Check out Part 1 of this series on our blog.
“Alright, I’m going to have you come up, and since you were next, let’s have you as well.”
Alan Alda was pointing. Right. At. Me.
Though I’ve been a youth swim coach (and thus “performed” and spoken in front of many swimmers and parents) for well over a decade, public-speaking still terrifies me. Much less being called up spontaneously in front of a hundred or so others, to demonstrate improv. Me, doing improv.
The other guy that had been called up was a student at Guilford. Alan asked us to identify as an “A” and “B” person. I was “A.” A was supposed to perform gestures, and B had to follow as if they were a mirror, reflecting A’s performance. I had no idea what gestures to do, and ultimately ended up with the swim dance. My poor counterpart barely kept up, and my body crumpled with giggles after only thirty seconds. Alan stopped us.
He asked me to identify what could help my B friend to mirror better, and I suggested better eye contact and moving more slowly. Alan agreed, and we proceeded. My nerves got the best of me, and my fear of the audience prevailed over my desire to help my B friend. Alan stopped us again. He had us switch, and through a little more time in the exercise, I (as person B now) was able to mirror my friend better.
Ultimately, Alan let us dwell in this mirror exercise to the point in which neither of us was leading. We maintained focus, eye contact, and eerily enough, we created a harmonious and continuous mirroring motion that we apparently agreed upon but had never discussed.
Cooperation: A New Side to Communication
How often have we held conversations, asked questions, or participated in something with no regard for the person or people we are interacting with? How many times have we let fear creep in without even noticing? This exercise was a profound moment for me, both in that Alan Alda was actually coaching (cue the inner fan-girl screams), but also in recognizing that there was a whole new side to communication that I might have been missing all these years. Instead of just talking at each other, this kind of cooperative communication consists of inviting one another in, and having no agenda other than to work together.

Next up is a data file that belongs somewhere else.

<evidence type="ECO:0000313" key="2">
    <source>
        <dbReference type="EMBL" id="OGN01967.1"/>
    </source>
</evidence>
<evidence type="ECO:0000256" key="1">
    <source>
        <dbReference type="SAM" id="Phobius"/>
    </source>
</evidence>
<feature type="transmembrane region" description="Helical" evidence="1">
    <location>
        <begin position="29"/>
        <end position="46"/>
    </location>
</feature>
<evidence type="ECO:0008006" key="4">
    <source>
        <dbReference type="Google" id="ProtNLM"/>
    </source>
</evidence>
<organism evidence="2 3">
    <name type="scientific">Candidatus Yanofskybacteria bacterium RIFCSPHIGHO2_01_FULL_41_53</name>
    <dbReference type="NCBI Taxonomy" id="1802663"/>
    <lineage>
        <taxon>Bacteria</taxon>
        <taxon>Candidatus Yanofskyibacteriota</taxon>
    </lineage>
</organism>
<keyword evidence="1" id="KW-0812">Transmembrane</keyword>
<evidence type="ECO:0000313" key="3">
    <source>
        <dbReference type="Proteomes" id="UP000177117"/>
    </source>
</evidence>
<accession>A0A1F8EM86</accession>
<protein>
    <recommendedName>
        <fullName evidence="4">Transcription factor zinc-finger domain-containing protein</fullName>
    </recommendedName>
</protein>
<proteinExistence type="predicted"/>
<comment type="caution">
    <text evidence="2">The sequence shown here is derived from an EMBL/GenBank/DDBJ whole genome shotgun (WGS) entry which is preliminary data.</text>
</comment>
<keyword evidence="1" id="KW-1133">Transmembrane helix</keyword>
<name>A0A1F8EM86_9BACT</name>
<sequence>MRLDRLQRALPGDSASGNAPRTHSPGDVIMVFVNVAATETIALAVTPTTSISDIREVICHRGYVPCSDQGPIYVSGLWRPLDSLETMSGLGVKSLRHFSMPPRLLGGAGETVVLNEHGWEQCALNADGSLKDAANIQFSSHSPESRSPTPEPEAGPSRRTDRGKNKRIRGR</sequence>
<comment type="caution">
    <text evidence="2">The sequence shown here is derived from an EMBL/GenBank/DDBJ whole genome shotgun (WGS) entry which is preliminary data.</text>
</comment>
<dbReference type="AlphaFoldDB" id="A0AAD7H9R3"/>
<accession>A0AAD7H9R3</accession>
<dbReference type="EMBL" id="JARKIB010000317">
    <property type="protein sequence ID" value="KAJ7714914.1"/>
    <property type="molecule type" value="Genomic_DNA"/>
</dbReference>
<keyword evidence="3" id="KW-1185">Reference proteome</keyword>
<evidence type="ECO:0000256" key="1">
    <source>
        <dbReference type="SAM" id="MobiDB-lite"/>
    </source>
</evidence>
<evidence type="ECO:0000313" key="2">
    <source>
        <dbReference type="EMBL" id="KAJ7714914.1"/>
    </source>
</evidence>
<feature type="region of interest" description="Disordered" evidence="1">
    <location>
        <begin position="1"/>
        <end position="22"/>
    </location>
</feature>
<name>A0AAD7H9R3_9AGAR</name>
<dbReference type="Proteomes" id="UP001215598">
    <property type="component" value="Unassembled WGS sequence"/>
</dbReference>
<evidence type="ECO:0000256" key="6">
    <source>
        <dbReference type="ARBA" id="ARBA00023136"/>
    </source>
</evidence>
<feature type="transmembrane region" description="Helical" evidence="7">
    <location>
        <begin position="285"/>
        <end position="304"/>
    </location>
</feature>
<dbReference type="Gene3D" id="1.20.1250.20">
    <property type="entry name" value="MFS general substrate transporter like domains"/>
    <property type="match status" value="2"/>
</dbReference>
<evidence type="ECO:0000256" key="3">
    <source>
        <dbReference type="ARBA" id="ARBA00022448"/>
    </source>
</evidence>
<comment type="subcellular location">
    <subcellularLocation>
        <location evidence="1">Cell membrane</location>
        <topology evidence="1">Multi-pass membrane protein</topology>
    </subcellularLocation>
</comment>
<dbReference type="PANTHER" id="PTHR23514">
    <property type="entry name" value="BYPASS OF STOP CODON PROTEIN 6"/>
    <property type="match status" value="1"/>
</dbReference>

Alan Alda demonstrated another example of this later in the evening, when the full Bryan Series talk began at the Greensboro Coliseum. Guilford College’s President, Jane Fernandes, came on stage to introduce Alan. She talked about meeting him earlier that day on campus, and how she first engaged him by telling him that it was nice to meet him. More specifically, she used sign language as well as speaking verbally, because President Fernandes is deaf.
But Alan signed back.
President Fernandes was caught off guard. She had never had a Bryan Series speaker engage her in her “native” language before, and she was moved by this gesture. She was invited into their conversation in a way she had never quite experienced before, and because of this, she and Alan were able to have a conversation that dived deeper than she could have ever thought might happen with someone she had just met.
I loved this idea of inviting others in. I appreciated Alan’s seemingly small points and efforts, because in reality, they create a much larger sense of belonging. I got to tell him so later than night, when I met Alan one last time at his book-signing after the talk. He remembered me too! Even late at night after meeting hundreds of people, he was able to stay relational and in tune with our conversation. He had no agenda other than to help me learn and grow.
So often, we are taught only to meet people in the middle with our communication. But why not meet our counterpart on their side of the bridge? I believe the best marketing is not just about trying to sell products to a consumer. It’s about reaching out to your audience, and connecting to them in a way that helps improve their lives. You might just find that you establish a more successful, long-term relationship than you previously could have imagined. I see this in client meetings with the Tigermoth team. Their clients are businesses and organizations that make a real difference in people’s lives.Through purposeful client communication, Tigermoth takes the time to listen to what they’re all about and craft messages that are truly meaningful.